N Pines (2) Memory Work

I am very grateful for the kind comments posted on my last blog. As I reflect on this past week a couple of things have happened.

While I was teaching the beatitudes (Matt. 5:1-10) I suggested that we might memorize them. Because they are so compact and comprehensive, summing up the essentials of Christian living, they serve as a continual reminder of what really matters for daily living. Several people commented they were trying to memorize them (though at least one said it was a stretch). I committed myself to memory work too. Of course, it was easier for me because I was preaching them anyway!

However, both yesterday and today I had two experiences. Totally unbidden and therefore all the more surprising, I suddenly found myself going through the beatitudes line-by-line. Slowly and carefully. Not only did this memory work jolt me (one occurred while on the gym elliptical machine!) but I found different implications from the teaching last week came flooding back. I don't know how often the beatitudes will continue to interrupt me in the future, but I must testify that it has been an important influence on these last two days. Does anyone else have similar experiences with memorized Scripture 'interrupting" life?

Thursday, August 4, 2011

Northern Pines

I write this having just returned from an exhilarating family conference unlike any other I have ever experienced. Called Northern Pines it brings together families from many states with a mission statement: "A Vacation with a Purpose." But that purpose surprises you!

First, it has a stellar program that enables families to come and not only have their children in programs during the day, but enjoy dedicated support from a host of carers who look after the children in the evenings. One couple said to me, "Before we came to Northern Pines we had never had more than a very occasional snatched evening away from the kids for the previous 20 years! But here we have several free evenings when we can just be together. " So many families told me just how immense the care is. This was clear from the last evening as three generational groups were knit together all over the big hall with members telling us how Northern Pines had ministered to their families over 38 years. Wonderful and moving.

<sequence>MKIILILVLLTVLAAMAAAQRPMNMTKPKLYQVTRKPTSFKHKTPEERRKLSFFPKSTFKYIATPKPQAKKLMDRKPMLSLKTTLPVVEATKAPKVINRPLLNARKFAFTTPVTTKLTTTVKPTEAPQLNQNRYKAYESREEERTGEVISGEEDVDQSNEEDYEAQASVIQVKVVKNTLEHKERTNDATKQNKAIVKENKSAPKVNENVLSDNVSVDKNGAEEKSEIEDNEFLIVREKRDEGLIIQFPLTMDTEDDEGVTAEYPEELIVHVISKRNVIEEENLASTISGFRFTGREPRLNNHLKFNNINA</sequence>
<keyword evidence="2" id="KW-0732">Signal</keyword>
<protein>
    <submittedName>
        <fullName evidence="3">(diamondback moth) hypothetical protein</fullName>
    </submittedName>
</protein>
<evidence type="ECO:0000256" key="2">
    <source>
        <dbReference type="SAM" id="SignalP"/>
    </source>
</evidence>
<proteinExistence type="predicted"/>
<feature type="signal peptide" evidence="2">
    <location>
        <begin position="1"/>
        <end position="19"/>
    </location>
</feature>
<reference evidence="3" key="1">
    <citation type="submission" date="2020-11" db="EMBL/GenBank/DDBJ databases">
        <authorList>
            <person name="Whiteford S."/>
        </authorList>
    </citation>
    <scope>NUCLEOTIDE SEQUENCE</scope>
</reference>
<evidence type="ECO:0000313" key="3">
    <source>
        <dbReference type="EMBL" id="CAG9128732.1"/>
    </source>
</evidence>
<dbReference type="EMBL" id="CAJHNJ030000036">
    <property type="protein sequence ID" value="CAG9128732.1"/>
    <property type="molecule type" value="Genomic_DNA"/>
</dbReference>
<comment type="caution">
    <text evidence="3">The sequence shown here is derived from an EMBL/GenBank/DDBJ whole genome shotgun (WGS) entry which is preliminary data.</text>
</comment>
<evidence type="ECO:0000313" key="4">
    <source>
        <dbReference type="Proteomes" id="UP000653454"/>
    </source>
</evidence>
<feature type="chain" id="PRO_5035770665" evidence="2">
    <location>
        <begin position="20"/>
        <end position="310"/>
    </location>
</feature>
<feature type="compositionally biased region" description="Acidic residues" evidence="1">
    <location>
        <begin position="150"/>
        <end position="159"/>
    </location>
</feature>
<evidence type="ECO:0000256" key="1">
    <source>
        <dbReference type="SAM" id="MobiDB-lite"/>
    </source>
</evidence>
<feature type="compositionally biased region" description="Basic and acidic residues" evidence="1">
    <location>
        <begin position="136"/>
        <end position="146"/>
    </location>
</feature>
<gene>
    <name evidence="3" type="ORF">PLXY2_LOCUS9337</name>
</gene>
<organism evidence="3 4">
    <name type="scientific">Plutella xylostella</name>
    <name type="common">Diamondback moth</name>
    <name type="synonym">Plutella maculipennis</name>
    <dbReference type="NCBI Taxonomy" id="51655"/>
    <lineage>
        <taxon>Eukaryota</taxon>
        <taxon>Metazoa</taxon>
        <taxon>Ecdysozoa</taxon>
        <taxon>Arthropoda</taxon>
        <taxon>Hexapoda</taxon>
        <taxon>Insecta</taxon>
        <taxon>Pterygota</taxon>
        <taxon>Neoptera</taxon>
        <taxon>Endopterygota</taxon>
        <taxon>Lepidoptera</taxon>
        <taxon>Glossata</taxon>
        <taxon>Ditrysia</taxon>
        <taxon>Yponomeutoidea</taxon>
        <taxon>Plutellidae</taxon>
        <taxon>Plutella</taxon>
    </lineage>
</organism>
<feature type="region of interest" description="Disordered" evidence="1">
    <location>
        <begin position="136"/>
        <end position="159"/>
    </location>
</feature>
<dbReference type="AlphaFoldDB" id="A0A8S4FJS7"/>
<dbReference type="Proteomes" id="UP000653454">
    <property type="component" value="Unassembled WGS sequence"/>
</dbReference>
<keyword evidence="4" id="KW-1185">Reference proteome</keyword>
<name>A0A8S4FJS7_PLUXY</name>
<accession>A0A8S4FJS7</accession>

Second, was the amazingly serious serious program (serious for a vacation!) Three main speakers were responsible for a daily Bible study, a family hour teaching session and the evening hour (my task!) When I was first asked to speak, I enquired of the Director what the theme was going to be and he said they always left it to individual speakers to be guided by God in their choices. As you will know from my recent posting I focused on the Beatitudes (Matthew 5:1-10)in my preparation. Imagine my surprise on arrival when the Bible study leader (Dr. Stephen Bramer of Dallas Theological Seminary) told me that he had chosen to teach on the Sermon on the Mount (Matthew 5-7) but decided early on that he would not deal with the Beatitudes at all. Every time we spoke we seemed to complement each other, due entirely to Holy Spirit organization. Dr. Dave Currie of Doing Family Right taught immensely practical sessions on family life and, again, every session provided powerful application of beatitude principles. I marvel! Several people told me that this was God's speciality for Northern Pines - making the speakers complement each other! And, memorably (really!), the dynamic musician Peder Eide, led worship through the week, encouraging highly active participation while provoking thoughtful responses. We listened to his latest CD "Rescue" on the way home. Actually, Carol says one of the songs is so 'embedded' she's singing it all the time.

Carol and I have so appreciated the genuine friendship of a great group of people this past week. And, of course, the outstanding Green Lake Conference Center (with its ice cream) added to enjoyment. We have returned with many new friends and (I was going to write) a packed notebook from the sessions. However, I left my notebook behind and am now hoping they find it in lost property. But, Carol correctly observes: My handwriting is so appalling nobody else will be able to read my notes anyway!

It is very encouraging to be able to reflect so positively. We are very grateful to God for the experience. Go to the Northern Pines web site: for more info. As you can guess, I recommend it thoroughly.